Clues are not adequate to substantiate your assertions. Interpretations after the fact are obvious interpreted to fit.


And the theophanies were physical. That is clear from the verses. Nobody is saying that those were incarnations.

If they are not physical they are not incarnations.
It is not clear the theophanies are physical. The Jews as cited do not support your assertions.

Still waiting . . .

Sparko
05-31-2016, 12:24 PM
It is not clear the theophanies are physical. The Jews as cited do not support your assertions.

Still waiting . . .

Read Genesis 18. Theophanies eat food. Sounds physical to me. Whether we are talking about the LORD or his Angels. They are not mere visions. They are physical bodies that can eat food. The difference is that these are created bodies, not a body that was born of a woman, as in the case of the Incarnation.

shunyadragon
05-31-2016, 12:34 PM
Read Genesis 18. Theophanies eat food. Sounds physical to me. Whether we are talking about the LORD or his Angels. They are not mere visions. They are physical bodies that can eat food. The difference is that these are created bodies, not a body that was born of a woman, as in the case of the Incarnation.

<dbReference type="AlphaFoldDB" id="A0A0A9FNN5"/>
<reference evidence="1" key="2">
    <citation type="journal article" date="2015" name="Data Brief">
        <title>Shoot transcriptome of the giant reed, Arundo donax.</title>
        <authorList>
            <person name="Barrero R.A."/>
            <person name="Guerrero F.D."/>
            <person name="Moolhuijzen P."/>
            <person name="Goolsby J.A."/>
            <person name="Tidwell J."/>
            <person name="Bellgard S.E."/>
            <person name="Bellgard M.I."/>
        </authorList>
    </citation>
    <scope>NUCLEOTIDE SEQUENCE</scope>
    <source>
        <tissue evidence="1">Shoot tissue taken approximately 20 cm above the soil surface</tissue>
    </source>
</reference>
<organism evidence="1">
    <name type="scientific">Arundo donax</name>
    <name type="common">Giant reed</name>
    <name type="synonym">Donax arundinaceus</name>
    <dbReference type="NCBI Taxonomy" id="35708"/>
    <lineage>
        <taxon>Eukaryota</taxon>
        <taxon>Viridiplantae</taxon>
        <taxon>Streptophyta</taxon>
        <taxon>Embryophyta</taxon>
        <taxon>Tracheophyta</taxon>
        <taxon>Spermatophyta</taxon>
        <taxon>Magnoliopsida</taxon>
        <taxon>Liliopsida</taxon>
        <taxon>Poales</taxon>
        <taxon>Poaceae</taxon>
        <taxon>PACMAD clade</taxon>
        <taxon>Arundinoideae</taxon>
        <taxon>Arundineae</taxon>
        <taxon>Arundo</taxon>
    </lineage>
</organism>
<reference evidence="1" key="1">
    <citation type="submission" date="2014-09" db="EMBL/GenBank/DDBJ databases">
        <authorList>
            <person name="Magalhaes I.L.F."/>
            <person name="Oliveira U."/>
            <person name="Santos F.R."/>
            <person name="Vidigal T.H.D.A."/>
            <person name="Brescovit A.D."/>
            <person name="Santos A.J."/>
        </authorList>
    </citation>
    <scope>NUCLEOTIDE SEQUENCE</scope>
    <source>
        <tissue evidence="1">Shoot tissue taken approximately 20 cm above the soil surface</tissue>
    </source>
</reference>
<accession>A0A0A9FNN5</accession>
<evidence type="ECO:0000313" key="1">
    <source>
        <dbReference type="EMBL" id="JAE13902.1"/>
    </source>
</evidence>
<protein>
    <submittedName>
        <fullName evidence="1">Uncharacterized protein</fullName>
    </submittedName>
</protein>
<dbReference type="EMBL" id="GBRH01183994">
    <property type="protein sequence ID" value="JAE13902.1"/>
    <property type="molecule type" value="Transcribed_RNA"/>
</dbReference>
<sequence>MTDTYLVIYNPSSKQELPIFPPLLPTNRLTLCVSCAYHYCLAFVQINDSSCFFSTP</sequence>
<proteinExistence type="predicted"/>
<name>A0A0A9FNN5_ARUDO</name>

Contradiction physical bodies would be incarnations.

Sparko
05-31-2016, 12:53 PM
Contradiction physical bodies would be incarnations.OK then. they were temporary incarnations if you want to quibble definitions. same point. they were not merely visions, they were physical. Call them what you want.

Meh Gerbil
05-31-2016, 12:58 PM
Contradiction physical bodies would be incarnations.
In Genesis 18 an incarnation of the Lord has His feet washed and He is fed.
The incarnation is identified as God.

shunyadragon
05-31-2016, 07:52 PM
In Genesis 18 an incarnation of the Lord has His feet washed and He is fed.
The incarnation is identified as God.

I have been referring to Jewish scholars understanding of these theophanies. I need references/

Still waiting . . .

shunyadragon
05-31-2016, 07:53 PM
OK then. they were temporary incarnations if you want to quibble definitions. same point. they were not merely visions, they were physical. Call them what you want.

I have been referring to Jewish scholars understanding of these theophanies. I need references/

Still waiting . . .

Kbertsche